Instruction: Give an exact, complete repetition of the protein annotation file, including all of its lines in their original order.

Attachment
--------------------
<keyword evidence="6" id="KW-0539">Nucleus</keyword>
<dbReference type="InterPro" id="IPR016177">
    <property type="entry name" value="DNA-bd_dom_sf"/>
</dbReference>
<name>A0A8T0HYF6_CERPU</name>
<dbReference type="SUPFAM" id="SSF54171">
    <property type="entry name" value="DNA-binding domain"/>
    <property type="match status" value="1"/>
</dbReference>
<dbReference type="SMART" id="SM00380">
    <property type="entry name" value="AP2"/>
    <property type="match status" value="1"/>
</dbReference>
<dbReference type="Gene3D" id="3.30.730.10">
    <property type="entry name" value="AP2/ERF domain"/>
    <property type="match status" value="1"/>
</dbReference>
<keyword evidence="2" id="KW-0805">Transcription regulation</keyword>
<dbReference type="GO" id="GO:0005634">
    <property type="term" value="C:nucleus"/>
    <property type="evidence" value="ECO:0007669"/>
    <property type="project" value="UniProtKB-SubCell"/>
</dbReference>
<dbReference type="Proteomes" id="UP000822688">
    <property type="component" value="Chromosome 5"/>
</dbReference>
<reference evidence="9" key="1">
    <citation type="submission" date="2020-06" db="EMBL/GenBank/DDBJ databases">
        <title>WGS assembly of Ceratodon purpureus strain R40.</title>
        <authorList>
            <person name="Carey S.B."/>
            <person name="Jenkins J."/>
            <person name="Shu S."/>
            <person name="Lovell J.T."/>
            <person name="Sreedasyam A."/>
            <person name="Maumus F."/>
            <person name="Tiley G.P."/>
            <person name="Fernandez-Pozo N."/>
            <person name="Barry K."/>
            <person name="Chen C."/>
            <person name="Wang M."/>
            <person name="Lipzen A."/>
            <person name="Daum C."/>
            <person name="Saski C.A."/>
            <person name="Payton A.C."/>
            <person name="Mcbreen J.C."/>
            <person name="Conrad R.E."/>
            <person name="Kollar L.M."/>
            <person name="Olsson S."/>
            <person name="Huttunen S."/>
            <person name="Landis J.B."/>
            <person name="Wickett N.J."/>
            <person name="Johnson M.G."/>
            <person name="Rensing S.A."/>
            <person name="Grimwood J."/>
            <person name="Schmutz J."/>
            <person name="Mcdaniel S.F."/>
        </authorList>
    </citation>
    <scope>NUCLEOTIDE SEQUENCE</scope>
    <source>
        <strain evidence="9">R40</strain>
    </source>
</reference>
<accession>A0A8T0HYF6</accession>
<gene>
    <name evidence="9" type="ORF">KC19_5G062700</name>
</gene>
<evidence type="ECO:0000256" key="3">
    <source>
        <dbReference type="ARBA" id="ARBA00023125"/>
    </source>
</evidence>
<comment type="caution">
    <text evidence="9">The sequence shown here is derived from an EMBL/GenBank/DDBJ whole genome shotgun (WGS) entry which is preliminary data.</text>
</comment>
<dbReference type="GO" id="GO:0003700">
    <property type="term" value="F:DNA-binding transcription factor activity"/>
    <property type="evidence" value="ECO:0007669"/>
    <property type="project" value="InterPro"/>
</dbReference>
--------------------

<keyword evidence="6" id="KW-0539">Nucleus</keyword>
<dbReference type="InterPro" id="IPR016177">
    <property type="entry name" value="DNA-bd_dom_sf"/>
</dbReference>
<name>A0A8T0HYF6_CERPU</name>
<dbReference type="SUPFAM" id="SSF54171">
    <property type="entry name" value="DNA-binding domain"/>
    <property type="match status" value="1"/>
</dbReference>
<dbReference type="SMART" id="SM00380">
    <property type="entry name" value="AP2"/>
    <property type="match status" value="1"/>
</dbReference>
<dbReference type="Gene3D" id="3.30.730.10">
    <property type="entry name" value="AP2/ERF domain"/>
    <property type="match status" value="1"/>
</dbReference>
<keyword evidence="2" id="KW-0805">Transcription regulation</keyword>
<dbReference type="GO" id="GO:0005634">
    <property type="term" value="C:nucleus"/>
    <property type="evidence" value="ECO:0007669"/>
    <property type="project" value="UniProtKB-SubCell"/>
</dbReference>
<dbReference type="Proteomes" id="UP000822688">
    <property type="component" value="Chromosome 5"/>
</dbReference>
<reference evidence="9" key="1">
    <citation type="submission" date="2020-06" db="EMBL/GenBank/DDBJ databases">
        <title>WGS assembly of Ceratodon purpureus strain R40.</title>
        <authorList>
            <person name="Carey S.B."/>
            <person name="Jenkins J."/>
            <person name="Shu S."/>
            <person name="Lovell J.T."/>
            <person name="Sreedasyam A."/>
            <person name="Maumus F."/>
            <person name="Tiley G.P."/>
            <person name="Fernandez-Pozo N."/>
            <person name="Barry K."/>
            <person name="Chen C."/>
            <person name="Wang M."/>
            <person name="Lipzen A."/>
            <person name="Daum C."/>
            <person name="Saski C.A."/>
            <person name="Payton A.C."/>
            <person name="Mcbreen J.C."/>
            <person name="Conrad R.E."/>
            <person name="Kollar L.M."/>
            <person name="Olsson S."/>
            <person name="Huttunen S."/>
            <person name="Landis J.B."/>
            <person name="Wickett N.J."/>
            <person name="Johnson M.G."/>
            <person name="Rensing S.A."/>
            <person name="Grimwood J."/>
            <person name="Schmutz J."/>
            <person name="Mcdaniel S.F."/>
        </authorList>
    </citation>
    <scope>NUCLEOTIDE SEQUENCE</scope>
    <source>
        <strain evidence="9">R40</strain>
    </source>
</reference>
<accession>A0A8T0HYF6</accession>
<gene>
    <name evidence="9" type="ORF">KC19_5G062700</name>
</gene>
<evidence type="ECO:0000256" key="3">
    <source>
        <dbReference type="ARBA" id="ARBA00023125"/>
    </source>
</evidence>
<comment type="caution">
    <text evidence="9">The sequence shown here is derived from an EMBL/GenBank/DDBJ whole genome shotgun (WGS) entry which is preliminary data.</text>
</comment>
<dbReference type="GO" id="GO:0003700">
    <property type="term" value="F:DNA-binding transcription factor activity"/>
    <property type="evidence" value="ECO:0007669"/>
    <property type="project" value="InterPro"/>
</dbReference>